Interestingly, the airway microbiota may also drive specific asthma endotypes and phenotypes.118 In this regard, the presence of eosinophilia during asthma has been shown to be related to changes in the microbiome. For instance, elevated eosinophil counts were documented in a study of 321 neonates, whose airways are predominantly colonized by Streptococcus pneumoniae, Haemophilus influenzae, or Moraxella catarrhalis.119 Conversely, eosinophil abundance in bronchial biopsies were found to be negatively associated with airway colonization of Proteobacteria, Neisseria, Bacteroides, and Rothia.120–122 Neutrophilia has also been linked to airway microbial alterations, characterized by a general loss of diversity.121,122 A detailed dissection of the microbiome in these subjects revealed specific reduction in abundance of Streptococcus, Gemella, and Porphyromonas. Furthermore, Th2 inflammation, the signature of asthma, has been recently linked to fungal dysbiosis with specific enrichment of Trichoderma and Penicillium species.123
Collectively, the studies above provide evidence for the need to properly establish an early microbial colony in the mucosae during development so that homeostatic interaction between the microbiome and mucosal immune system is maintained. Otherwise, a disrupted immune-microbiome crosstalk could generate inflammatory pathogenic factors that contribute to epithelial barrier dysfunction and asthma development. Notably, asthmatic Th2 cytokines, such as IL-4, IL-5, IL-13, and TSLP, can negatively impact airway epithelial barrier functions.124 In this regard, Xu et al demonstrated that IL-13 could suppress surfactant D expression in the airway epithelium.125 Similarly, IL-4 and IL-5 have been shown to inhibit the expression of other secretory airway barrier factors, such as surfactant B and C, two critical regulators of respiratory functions.126,127 Ahdieh et al also demonstrated through an in vitro study on human lung adenocarcinoma cells that both IL-4 and IL-13 decreased the expression of epithelial junction proteins, such as ZO-1 and occludin, resulting in barrier leakage.128 Furthermore, decreased caveolin-1 in adult asthma patients was correlated with increased expression of the pro-inflammatory cytokine TSLP.129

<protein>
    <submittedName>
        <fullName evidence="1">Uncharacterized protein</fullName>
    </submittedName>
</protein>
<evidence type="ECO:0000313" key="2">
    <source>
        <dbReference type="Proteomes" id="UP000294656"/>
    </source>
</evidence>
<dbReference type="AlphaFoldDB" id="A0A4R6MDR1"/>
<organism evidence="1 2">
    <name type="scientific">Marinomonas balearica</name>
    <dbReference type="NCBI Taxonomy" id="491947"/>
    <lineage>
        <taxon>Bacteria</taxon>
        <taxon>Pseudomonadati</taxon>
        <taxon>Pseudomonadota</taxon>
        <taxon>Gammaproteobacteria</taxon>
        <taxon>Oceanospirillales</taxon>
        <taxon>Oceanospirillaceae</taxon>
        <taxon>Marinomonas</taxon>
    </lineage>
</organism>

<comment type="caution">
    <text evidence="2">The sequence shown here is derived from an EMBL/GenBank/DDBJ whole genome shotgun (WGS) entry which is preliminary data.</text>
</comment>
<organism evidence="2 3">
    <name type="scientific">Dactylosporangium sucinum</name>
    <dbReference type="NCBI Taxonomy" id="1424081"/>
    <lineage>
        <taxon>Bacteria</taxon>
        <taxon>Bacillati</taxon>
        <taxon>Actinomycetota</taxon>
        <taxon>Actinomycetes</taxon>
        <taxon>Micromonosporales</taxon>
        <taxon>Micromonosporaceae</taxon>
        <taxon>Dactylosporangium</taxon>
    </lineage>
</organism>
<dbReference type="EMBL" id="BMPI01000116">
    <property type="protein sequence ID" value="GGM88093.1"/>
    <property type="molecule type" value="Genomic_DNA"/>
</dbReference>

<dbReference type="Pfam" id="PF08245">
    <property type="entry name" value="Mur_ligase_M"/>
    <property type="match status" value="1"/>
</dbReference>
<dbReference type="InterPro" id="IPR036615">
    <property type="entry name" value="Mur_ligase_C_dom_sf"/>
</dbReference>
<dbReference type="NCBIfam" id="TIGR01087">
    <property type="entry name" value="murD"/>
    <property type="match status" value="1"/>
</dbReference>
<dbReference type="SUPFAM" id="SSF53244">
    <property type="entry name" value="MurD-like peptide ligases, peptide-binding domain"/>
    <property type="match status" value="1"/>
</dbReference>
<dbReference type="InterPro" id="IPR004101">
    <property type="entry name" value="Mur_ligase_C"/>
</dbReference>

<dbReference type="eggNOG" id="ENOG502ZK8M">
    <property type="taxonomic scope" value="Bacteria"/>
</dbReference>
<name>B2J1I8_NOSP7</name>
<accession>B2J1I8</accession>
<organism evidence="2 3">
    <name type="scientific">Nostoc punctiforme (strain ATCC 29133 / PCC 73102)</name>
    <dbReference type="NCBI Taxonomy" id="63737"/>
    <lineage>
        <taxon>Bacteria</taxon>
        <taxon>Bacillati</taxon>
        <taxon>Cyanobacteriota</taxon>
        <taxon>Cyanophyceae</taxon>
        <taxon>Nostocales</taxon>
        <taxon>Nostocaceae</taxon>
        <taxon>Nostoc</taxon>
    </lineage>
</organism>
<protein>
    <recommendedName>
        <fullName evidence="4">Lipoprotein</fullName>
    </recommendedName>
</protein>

Of current interest, in the pathophysiology of COVID-19, microbiome alterations have been associated with significant involvement of the respiratory and gastrointestinal tracts.130,131 In this regard, COVID-19 patients exhibit reduced bacterial diversity in the gut and reduction of healthy symbionts, in addition to an increase in the abundance of pathogenic Streptococcus, Rothia, Veillonella, and Actinomyces.132 Consistent with this report, the gut microbiome of COVID-19 patients was documented with an enrichment of opportunistic bacteria (Clostridium, Actinomyces, and Bacteroides) and fungi (Candida albicans, Candida auris, and Aspergillus flavus) and depletion of beneficial commensals, such as Eubacterium, Faecalibacterium prausnitzii, and Lachnospiraceae.133 More importantly, the severity of the symptoms related to COVID-19 was linked to an expansion of pathogenic Clostridium and reduction of Alistipes and Bacteroides commensals. Limited information with regard to respiratory microbes have been documented in COVID-19 with the general consensus that opportunistic fungal and bacterial infections are widespread in the lungs of patients suffering from this disease.134,135 Specifically, Acinetobacter, Chryseobacterium, Burkholderia, Brevundimonas, Sphingobium, and Enterobacteriaceae are the predominant bacteria while Cutaneotrichosporon, Issatchenkia, Wallemia, Cladosporium, Alternaria, Dipodascus, Mortierella, Aspergillus, Naganishia, Diutina, and Candida are the prevalent fungi in the airways of COVID-19 patients.135 These collective findings highlight the impact of mucosal microbiota on the susceptibility to SARS-CoV2 infection and severity of COVID-19.